This history is a work in progress...
There is so much to tell, so it will take some time, as history always does!
Val and Laura along with their four children are passionate about their home and its’ history and are happy to share it with you. This isn't just in Ireland's Ancient East - it's truly part of Irish history.
Ballinkeele was built by John Maher, Val's great-great-grandfather in the 1840s. Designed by Daniel Robertson, designer of the teraced gardens at Powerscourt (well worth a visit and is and 1.5 hours from Ballinkeele towards Dublin). He is better known for his neo-tudor & neo-gothic works which became more fashionable at the time. He was apparently quite the soak and reputedly only worked until late morning and had to be wheeled around in a hand cart!!
It is a miniture (!) copy of Castleboro, now in ruins since it was burned during the civil war in the 1920s.
The house is Georgian Italianate but it is on the cusp of the Victorian period, so the interior furnishings reflect this.
The Mahers were very fond of their horses and we still have the most beautiful stables to prove it!
'Frigate' was bred locally and trained here. She was the first Irish mare to win the Grand National at Aintree in 1889. She ran the race 7 times! She placed well, they sold her, she didn't do well for the new owners so they bought her back for a fraction of what they sold her for and the following year she won!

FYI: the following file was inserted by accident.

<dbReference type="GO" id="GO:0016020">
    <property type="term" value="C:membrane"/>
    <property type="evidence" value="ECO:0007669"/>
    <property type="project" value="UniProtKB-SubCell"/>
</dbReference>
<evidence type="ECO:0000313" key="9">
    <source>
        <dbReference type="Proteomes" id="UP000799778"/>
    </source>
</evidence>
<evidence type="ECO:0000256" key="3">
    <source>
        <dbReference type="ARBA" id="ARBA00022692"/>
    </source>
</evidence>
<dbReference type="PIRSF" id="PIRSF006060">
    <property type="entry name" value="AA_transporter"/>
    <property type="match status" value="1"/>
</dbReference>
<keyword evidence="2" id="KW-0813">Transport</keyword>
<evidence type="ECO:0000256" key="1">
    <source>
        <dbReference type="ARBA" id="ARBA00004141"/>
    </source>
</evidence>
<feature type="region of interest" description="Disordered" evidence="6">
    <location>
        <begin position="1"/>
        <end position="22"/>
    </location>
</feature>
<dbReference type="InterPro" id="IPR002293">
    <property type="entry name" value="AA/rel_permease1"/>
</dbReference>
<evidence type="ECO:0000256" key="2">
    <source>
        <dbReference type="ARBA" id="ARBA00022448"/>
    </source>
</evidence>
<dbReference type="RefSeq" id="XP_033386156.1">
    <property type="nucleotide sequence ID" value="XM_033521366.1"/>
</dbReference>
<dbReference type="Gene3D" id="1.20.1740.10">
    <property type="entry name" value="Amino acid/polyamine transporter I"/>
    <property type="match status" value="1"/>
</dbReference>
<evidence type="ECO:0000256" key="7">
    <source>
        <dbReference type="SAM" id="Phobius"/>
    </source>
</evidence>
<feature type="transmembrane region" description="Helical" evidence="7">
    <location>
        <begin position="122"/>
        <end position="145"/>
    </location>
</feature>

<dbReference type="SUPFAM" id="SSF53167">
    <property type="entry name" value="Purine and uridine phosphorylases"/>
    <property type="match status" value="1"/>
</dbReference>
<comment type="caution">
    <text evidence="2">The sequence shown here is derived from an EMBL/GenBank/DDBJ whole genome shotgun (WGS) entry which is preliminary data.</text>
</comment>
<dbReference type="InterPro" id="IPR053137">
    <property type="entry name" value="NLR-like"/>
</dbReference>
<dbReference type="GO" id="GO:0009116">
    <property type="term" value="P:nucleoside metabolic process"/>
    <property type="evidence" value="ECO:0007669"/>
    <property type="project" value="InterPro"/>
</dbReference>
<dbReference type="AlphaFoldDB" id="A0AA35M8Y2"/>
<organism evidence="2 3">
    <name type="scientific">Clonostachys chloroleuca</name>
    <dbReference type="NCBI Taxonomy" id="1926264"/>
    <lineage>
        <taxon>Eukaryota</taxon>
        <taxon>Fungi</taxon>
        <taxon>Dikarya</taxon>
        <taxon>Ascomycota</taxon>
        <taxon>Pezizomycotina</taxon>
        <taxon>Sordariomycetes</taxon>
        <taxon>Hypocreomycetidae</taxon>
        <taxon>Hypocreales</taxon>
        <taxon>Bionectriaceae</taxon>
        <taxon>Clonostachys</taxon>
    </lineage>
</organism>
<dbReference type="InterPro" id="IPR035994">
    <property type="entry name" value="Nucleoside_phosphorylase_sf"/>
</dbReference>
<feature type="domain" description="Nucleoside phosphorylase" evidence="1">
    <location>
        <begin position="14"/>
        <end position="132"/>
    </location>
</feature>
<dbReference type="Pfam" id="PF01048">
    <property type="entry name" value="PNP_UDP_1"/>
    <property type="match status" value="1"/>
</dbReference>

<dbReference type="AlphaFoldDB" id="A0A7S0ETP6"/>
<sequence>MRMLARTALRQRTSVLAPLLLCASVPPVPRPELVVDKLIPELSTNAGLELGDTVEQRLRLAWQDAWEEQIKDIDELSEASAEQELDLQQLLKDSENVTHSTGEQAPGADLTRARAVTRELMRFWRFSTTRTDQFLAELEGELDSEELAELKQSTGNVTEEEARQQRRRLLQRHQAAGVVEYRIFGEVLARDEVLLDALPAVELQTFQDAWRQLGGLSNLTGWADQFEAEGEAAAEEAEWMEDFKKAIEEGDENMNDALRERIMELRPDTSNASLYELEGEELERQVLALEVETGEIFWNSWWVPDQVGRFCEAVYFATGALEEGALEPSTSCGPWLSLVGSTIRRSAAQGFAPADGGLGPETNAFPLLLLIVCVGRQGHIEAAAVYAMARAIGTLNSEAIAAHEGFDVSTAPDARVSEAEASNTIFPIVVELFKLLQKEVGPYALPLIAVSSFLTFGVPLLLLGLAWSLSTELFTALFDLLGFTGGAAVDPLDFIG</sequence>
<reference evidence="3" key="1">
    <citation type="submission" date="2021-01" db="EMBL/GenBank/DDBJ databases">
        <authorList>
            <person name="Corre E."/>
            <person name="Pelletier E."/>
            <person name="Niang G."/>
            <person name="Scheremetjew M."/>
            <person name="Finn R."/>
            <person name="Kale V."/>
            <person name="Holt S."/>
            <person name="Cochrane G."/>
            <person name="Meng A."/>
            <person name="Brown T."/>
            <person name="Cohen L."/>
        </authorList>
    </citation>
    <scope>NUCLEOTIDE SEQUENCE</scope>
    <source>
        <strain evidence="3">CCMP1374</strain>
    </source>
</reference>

One of our favorite objects on the farm is an old ladder! You can see one in this picture of Frigate. We still have one similar to this in the archway leading out from this yard!
Laura has a terrible weekness for antique maps and the background of this page is a favorite. It was commissioned by John Maher in 1829, shortly after he purchased Ballinkeele from the Hay family. It shows the original house which was built by the Hays, French Hugenots whose connection to the land at Ballinkeele goes back to the time of Cromwell.
The Hay family had a colourful history. The last generation of the Hay family had 3 sons - One was an officer in the British army, another an officer in the French army and the youngest was involved in the 1798 rebellion fighting on the side of the Irish - We can only imagine Sunday dinner being a bit tense!
The youngest son was sadly hung on Wexford Bridge and is commemorated along with the dead of 1798 at the momument on the road into Ballymurn. Their uncle wrote a respected & relatively balanced account of the events of the 1798 rebellion - with much of the action within 6 miles of Ballinkeele.
The Hay family fell on hard times after this and were forced to sell the land to the Mahers. Many of the Hay family are buried at the cemetry of Kilmallock, just around the corner from the current house.